Heroism is for everybody – like this little “Ewok”, we’re all fighting the battle on the ground with the limited means to hand, using the wits and courage inherent in our hearts – the hero’s ultimate task, I think, is to find the inner eternal well-spring of common human/divine experience and then teach the hero path to rest of humanity. The Pocket Oxford Dictionary defines a hero as a “demigod, man of super human qualities; man admired for great deeds and noble qualities, chief man in poem, play or story; one who has fought for his country.” Situations even in daily life can call forth and thereby hone, these qualities in ourselves.

Everyday heroes come in many forms, like the firemen who put out the bushfires, & the C.W.A. women giving food and drink. Every parent, I think, is a hero! Cleaners, are garbagemen, so is the Woman of today who juggles a high-powered career with parenthood and a wonderful marriage. My personal hero is grandpa Mitchell who left school at age 12 to help rear his 7 siblings whom he was rearing single-handed at age 19, and then went to war, retrieving the dead and dying from the battlefield under enemy fire. After that he raised his own family. Any care-givers, but especially school-children, are heroes. Some of us only need reminding that we are heroes, like the old footballer who dusted off his Club jacket, had it mended, was praised for his former deeds, and then bought a huge picture of a black stallion for his tiny room in the old peoples home, and bought a rubber spider to scare off the nurse so she wouldn’t object!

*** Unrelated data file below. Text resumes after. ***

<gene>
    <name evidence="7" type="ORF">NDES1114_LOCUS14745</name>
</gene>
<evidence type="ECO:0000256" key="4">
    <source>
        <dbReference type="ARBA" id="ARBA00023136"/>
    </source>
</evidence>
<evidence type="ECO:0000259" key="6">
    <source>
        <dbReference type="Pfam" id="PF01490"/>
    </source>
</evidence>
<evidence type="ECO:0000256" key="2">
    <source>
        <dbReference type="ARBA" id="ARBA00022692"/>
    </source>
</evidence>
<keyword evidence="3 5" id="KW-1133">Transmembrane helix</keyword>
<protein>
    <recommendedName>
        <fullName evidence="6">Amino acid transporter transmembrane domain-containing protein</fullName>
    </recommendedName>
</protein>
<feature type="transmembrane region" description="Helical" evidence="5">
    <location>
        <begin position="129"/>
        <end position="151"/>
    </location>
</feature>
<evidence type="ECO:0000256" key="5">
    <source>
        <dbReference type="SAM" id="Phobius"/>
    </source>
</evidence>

Then there are cosmic heroes like Noah, who saved animate life from extinction, Christ and Buddha, the saints and holy men.

One day a soldier was the road to join his unit when he came to a city terrorised by a monster which the locals fed, first their sheep, and then with their children. The beast’s pestilential breath poisoned all who breathed it. One day it was the turn for the king’s daughter to be eaten, despite her father’s protestations. The soldier struggled valiantly with the beast in the name of his god, leading the beast home like a tame dog on a leash made of the virgin’s belt. Later he beheaded the monster. This act enabled him to convert thousands of locals, and earned the king’s ransom, which he gave to the poor. He worked to prevent persecution of Christians, and was nearly martyred in many gruesome ways; later he destroyed the pagan temple in Palestine. This hero was later called St. George of Cappadoccia. The local St. George’s church Sunday school class once made a mural of their saint; his armour made of Easter-egg wrappers & the dragon, from Victoria Bitter labels! The demon drink! Yet he was just doing what he had to do at the time, in all good conscience.